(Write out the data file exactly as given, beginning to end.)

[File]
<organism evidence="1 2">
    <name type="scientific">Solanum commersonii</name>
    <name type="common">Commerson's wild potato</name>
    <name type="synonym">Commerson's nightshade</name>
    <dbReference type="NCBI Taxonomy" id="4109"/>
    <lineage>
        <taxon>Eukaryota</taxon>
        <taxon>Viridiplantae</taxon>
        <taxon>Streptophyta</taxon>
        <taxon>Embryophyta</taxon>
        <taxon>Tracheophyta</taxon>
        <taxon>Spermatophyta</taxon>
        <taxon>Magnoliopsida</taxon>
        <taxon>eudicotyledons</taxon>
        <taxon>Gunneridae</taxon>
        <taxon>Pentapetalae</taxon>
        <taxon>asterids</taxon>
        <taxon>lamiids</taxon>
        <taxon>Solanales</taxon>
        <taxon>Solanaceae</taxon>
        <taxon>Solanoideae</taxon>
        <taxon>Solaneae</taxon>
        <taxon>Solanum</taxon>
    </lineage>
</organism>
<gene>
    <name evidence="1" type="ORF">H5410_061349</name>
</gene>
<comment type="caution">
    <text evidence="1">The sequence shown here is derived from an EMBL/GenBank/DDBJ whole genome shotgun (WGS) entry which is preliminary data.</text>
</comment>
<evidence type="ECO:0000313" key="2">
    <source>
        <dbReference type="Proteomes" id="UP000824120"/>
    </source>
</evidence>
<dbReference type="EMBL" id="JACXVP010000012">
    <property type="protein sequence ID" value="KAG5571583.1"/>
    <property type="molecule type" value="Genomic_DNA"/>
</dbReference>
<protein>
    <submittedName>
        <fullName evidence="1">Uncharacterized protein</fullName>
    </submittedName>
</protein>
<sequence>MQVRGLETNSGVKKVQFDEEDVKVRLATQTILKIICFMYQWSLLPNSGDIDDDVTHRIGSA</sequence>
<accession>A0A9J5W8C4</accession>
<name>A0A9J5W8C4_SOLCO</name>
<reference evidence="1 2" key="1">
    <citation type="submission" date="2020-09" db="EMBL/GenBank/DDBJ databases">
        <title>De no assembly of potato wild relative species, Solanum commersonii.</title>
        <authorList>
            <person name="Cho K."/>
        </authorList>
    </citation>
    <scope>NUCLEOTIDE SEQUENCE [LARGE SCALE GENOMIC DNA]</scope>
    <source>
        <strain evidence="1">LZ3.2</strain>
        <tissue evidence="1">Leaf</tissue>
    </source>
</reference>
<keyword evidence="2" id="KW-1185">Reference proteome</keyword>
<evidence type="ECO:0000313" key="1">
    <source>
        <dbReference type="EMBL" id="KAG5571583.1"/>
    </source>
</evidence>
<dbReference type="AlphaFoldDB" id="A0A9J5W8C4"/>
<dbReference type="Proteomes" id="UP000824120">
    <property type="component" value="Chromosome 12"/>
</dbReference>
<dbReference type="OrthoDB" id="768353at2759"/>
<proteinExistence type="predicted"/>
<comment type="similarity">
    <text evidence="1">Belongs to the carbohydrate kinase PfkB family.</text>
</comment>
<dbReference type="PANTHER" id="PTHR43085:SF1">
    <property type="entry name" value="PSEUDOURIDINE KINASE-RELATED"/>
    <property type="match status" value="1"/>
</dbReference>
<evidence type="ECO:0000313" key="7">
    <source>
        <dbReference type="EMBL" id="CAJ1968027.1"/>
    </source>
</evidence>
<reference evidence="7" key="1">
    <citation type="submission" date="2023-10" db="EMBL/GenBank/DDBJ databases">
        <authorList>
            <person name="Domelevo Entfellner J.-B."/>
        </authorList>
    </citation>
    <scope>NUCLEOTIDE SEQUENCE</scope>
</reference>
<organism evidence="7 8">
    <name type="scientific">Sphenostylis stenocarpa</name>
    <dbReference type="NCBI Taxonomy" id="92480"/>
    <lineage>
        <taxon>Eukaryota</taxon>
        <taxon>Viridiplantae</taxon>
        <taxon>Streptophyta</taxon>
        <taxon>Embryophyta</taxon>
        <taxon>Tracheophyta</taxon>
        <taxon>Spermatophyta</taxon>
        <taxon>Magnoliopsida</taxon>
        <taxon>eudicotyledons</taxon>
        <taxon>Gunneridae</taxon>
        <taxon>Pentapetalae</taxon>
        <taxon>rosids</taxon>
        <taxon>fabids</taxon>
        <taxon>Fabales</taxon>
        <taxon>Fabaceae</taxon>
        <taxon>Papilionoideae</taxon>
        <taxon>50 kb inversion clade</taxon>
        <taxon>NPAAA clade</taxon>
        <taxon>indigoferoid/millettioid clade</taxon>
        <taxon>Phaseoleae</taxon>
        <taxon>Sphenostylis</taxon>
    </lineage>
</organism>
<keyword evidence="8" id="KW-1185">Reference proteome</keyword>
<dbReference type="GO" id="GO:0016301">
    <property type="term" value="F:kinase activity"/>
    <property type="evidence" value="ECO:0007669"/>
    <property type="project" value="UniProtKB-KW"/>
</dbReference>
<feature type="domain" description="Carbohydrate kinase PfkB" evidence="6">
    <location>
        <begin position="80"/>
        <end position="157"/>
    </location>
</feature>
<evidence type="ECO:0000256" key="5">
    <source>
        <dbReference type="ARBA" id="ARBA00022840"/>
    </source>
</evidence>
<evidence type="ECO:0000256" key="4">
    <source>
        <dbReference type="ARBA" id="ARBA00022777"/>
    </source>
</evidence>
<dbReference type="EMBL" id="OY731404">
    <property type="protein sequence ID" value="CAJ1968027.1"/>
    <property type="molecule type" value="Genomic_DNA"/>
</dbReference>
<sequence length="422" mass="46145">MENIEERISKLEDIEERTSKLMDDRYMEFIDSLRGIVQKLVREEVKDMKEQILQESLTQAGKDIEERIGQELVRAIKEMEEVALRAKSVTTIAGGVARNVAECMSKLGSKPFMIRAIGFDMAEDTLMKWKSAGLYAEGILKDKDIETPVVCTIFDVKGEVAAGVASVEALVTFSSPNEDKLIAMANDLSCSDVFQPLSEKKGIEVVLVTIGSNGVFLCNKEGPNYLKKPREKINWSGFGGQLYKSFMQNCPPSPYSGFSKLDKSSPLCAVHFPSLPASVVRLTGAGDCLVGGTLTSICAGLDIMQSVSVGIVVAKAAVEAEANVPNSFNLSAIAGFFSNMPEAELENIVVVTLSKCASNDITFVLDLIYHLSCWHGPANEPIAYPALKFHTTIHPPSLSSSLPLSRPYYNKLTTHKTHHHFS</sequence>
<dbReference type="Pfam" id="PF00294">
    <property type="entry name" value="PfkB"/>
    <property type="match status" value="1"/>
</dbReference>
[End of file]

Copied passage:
<organism evidence="1 2">
    <name type="scientific">Solanum commersonii</name>
    <name type="common">Commerson's wild potato</name>
    <name type="synonym">Commerson's nightshade</name>
    <dbReference type="NCBI Taxonomy" id="4109"/>
    <lineage>
        <taxon>Eukaryota</taxon>
        <taxon>Viridiplantae</taxon>
        <taxon>Streptophyta</taxon>
        <taxon>Embryophyta</taxon>
        <taxon>Tracheophyta</taxon>
        <taxon>Spermatophyta</taxon>
        <taxon>Magnoliopsida</taxon>
        <taxon>eudicotyledons</taxon>
        <taxon>Gunneridae</taxon>
        <taxon>Pentapetalae</taxon>
        <taxon>asterids</taxon>
        <taxon>lamiids</taxon>
        <taxon>Solanales</taxon>
        <taxon>Solanaceae</taxon>
        <taxon>Solanoideae</taxon>
        <taxon>Solaneae</taxon>
        <taxon>Solanum</taxon>
    </lineage>
</organism>
<gene>
    <name evidence="1" type="ORF">H5410_061349</name>
</gene>
<comment type="caution">
    <text evidence="1">The sequence shown here is derived from an EMBL/GenBank/DDBJ whole genome shotgun (WGS) entry which is preliminary data.</text>
</comment>
<evidence type="ECO:0000313" key="2">
    <source>
        <dbReference type="Proteomes" id="UP000824120"/>
    </source>
</evidence>
<dbReference type="EMBL" id="JACXVP010000012">
    <property type="protein sequence ID" value="KAG5571583.1"/>
    <property type="molecule type" value="Genomic_DNA"/>
</dbReference>
<protein>
    <submittedName>
        <fullName evidence="1">Uncharacterized protein</fullName>
    </submittedName>
</protein>
<sequence>MQVRGLETNSGVKKVQFDEEDVKVRLATQTILKIICFMYQWSLLPNSGDIDDDVTHRIGSA</sequence>
<accession>A0A9J5W8C4</accession>
<name>A0A9J5W8C4_SOLCO</name>
<reference evidence="1 2" key="1">
    <citation type="submission" date="2020-09" db="EMBL/GenBank/DDBJ databases">
        <title>De no assembly of potato wild relative species, Solanum commersonii.</title>
        <authorList>
            <person name="Cho K."/>
        </authorList>
    </citation>
    <scope>NUCLEOTIDE SEQUENCE [LARGE SCALE GENOMIC DNA]</scope>
    <source>
        <strain evidence="1">LZ3.2</strain>
        <tissue evidence="1">Leaf</tissue>
    </source>
</reference>
<keyword evidence="2" id="KW-1185">Reference proteome</keyword>
<evidence type="ECO:0000313" key="1">
    <source>
        <dbReference type="EMBL" id="KAG5571583.1"/>
    </source>
</evidence>
<dbReference type="AlphaFoldDB" id="A0A9J5W8C4"/>
<dbReference type="Proteomes" id="UP000824120">
    <property type="component" value="Chromosome 12"/>
</dbReference>
<dbReference type="OrthoDB" id="768353at2759"/>
<proteinExistence type="predicted"/>
<comment type="similarity">
    <text evidence="1">Belongs to the carbohydrate kinase PfkB family.</text>
</comment>
<dbReference type="PANTHER" id="PTHR43085:SF1">
    <property type="entry name" value="PSEUDOURIDINE KINASE-RELATED"/>
    <property type="match status" value="1"/>
</dbReference>
<evidence type="ECO:0000313" key="7">
    <source>
        <dbReference type="EMBL" id="CAJ1968027.1"/>
    </source>
</evidence>
<reference evidence="7" key="1">
    <citation type="submission" date="2023-10" db="EMBL/GenBank/DDBJ databases">
        <authorList>
            <person name="Domelevo Entfellner J.-B."/>
        </authorList>
    </citation>
    <scope>NUCLEOTIDE SEQUENCE</scope>
</reference>
<organism evidence="7 8">
    <name type="scientific">Sphenostylis stenocarpa</name>
    <dbReference type="NCBI Taxonomy" id="92480"/>
    <lineage>
        <taxon>Eukaryota</taxon>
        <taxon>Viridiplantae</taxon>
        <taxon>Streptophyta</taxon>
        <taxon>Embryophyta</taxon>
        <taxon>Tracheophyta</taxon>
        <taxon>Spermatophyta</taxon>
        <taxon>Magnoliopsida</taxon>
        <taxon>eudicotyledons</taxon>
        <taxon>Gunneridae</taxon>
        <taxon>Pentapetalae</taxon>
        <taxon>rosids</taxon>
        <taxon>fabids</taxon>
        <taxon>Fabales</taxon>
        <taxon>Fabaceae</taxon>
        <taxon>Papilionoideae</taxon>
        <taxon>50 kb inversion clade</taxon>
        <taxon>NPAAA clade</taxon>
        <taxon>indigoferoid/millettioid clade</taxon>
        <taxon>Phaseoleae</taxon>
        <taxon>Sphenostylis</taxon>
    </lineage>
</organism>
<keyword evidence="8" id="KW-1185">Reference proteome</keyword>
<dbReference type="GO" id="GO:0016301">
    <property type="term" value="F:kinase activity"/>
    <property type="evidence" value="ECO:0007669"/>
    <property type="project" value="UniProtKB-KW"/>
</dbReference>
<feature type="domain" description="Carbohydrate kinase PfkB" evidence="6">
    <location>
        <begin position="80"/>
        <end position="157"/>
    </location>
</feature>
<evidence type="ECO:0000256" key="5">
    <source>
        <dbReference type="ARBA" id="ARBA00022840"/>
    </source>
</evidence>
<evidence type="ECO:0000256" key="4">
    <source>
        <dbReference type="ARBA" id="ARBA00022777"/>
    </source>
</evidence>
<dbReference type="EMBL" id="OY731404">
    <property type="protein sequence ID" value="CAJ1968027.1"/>
    <property type="molecule type" value="Genomic_DNA"/>
</dbReference>
<sequence length="422" mass="46145">MENIEERISKLEDIEERTSKLMDDRYMEFIDSLRGIVQKLVREEVKDMKEQILQESLTQAGKDIEERIGQELVRAIKEMEEVALRAKSVTTIAGGVARNVAECMSKLGSKPFMIRAIGFDMAEDTLMKWKSAGLYAEGILKDKDIETPVVCTIFDVKGEVAAGVASVEALVTFSSPNEDKLIAMANDLSCSDVFQPLSEKKGIEVVLVTIGSNGVFLCNKEGPNYLKKPREKINWSGFGGQLYKSFMQNCPPSPYSGFSKLDKSSPLCAVHFPSLPASVVRLTGAGDCLVGGTLTSICAGLDIMQSVSVGIVVAKAAVEAEANVPNSFNLSAIAGFFSNMPEAELENIVVVTLSKCASNDITFVLDLIYHLSCWHGPANEPIAYPALKFHTTIHPPSLSSSLPLSRPYYNKLTTHKTHHHFS</sequence>
<dbReference type="Pfam" id="PF00294">
    <property type="entry name" value="PfkB"/>
    <property type="match status" value="1"/>
</dbReference>